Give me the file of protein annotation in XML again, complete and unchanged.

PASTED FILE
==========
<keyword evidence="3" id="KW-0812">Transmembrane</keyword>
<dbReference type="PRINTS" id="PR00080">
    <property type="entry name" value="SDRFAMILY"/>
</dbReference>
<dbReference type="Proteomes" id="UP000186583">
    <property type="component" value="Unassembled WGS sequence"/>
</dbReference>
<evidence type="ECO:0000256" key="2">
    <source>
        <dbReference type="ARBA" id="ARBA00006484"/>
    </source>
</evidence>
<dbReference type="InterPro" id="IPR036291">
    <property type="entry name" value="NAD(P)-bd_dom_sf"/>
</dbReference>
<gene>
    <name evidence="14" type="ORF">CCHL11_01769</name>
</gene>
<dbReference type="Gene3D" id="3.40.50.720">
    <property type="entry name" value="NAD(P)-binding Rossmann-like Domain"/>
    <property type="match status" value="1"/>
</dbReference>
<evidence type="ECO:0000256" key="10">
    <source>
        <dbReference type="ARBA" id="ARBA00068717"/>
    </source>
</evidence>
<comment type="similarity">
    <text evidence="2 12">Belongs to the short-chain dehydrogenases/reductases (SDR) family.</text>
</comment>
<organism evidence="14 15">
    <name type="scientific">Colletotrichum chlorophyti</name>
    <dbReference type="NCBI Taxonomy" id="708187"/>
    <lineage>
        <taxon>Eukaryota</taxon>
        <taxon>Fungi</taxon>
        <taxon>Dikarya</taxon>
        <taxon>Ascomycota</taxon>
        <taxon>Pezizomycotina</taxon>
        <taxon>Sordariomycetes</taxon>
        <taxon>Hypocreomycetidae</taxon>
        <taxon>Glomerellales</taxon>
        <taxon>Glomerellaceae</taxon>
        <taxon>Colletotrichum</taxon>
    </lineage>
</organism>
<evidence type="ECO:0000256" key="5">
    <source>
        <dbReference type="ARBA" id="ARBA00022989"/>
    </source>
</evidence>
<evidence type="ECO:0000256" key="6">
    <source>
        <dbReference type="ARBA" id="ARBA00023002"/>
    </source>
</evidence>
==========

<keyword evidence="3" id="KW-0812">Transmembrane</keyword>
<dbReference type="PRINTS" id="PR00080">
    <property type="entry name" value="SDRFAMILY"/>
</dbReference>
<dbReference type="Proteomes" id="UP000186583">
    <property type="component" value="Unassembled WGS sequence"/>
</dbReference>
<evidence type="ECO:0000256" key="2">
    <source>
        <dbReference type="ARBA" id="ARBA00006484"/>
    </source>
</evidence>
<dbReference type="InterPro" id="IPR036291">
    <property type="entry name" value="NAD(P)-bd_dom_sf"/>
</dbReference>
<gene>
    <name evidence="14" type="ORF">CCHL11_01769</name>
</gene>
<dbReference type="Gene3D" id="3.40.50.720">
    <property type="entry name" value="NAD(P)-binding Rossmann-like Domain"/>
    <property type="match status" value="1"/>
</dbReference>
<evidence type="ECO:0000256" key="10">
    <source>
        <dbReference type="ARBA" id="ARBA00068717"/>
    </source>
</evidence>
<comment type="similarity">
    <text evidence="2 12">Belongs to the short-chain dehydrogenases/reductases (SDR) family.</text>
</comment>
<organism evidence="14 15">
    <name type="scientific">Colletotrichum chlorophyti</name>
    <dbReference type="NCBI Taxonomy" id="708187"/>
    <lineage>
        <taxon>Eukaryota</taxon>
        <taxon>Fungi</taxon>
        <taxon>Dikarya</taxon>
        <taxon>Ascomycota</taxon>
        <taxon>Pezizomycotina</taxon>
        <taxon>Sordariomycetes</taxon>
        <taxon>Hypocreomycetidae</taxon>
        <taxon>Glomerellales</taxon>
        <taxon>Glomerellaceae</taxon>
        <taxon>Colletotrichum</taxon>
    </lineage>
</organism>
<evidence type="ECO:0000256" key="5">
    <source>
        <dbReference type="ARBA" id="ARBA00022989"/>
    </source>
</evidence>
<evidence type="ECO:0000256" key="6">
    <source>
        <dbReference type="ARBA" id="ARBA00023002"/>
    </source>
</evidence>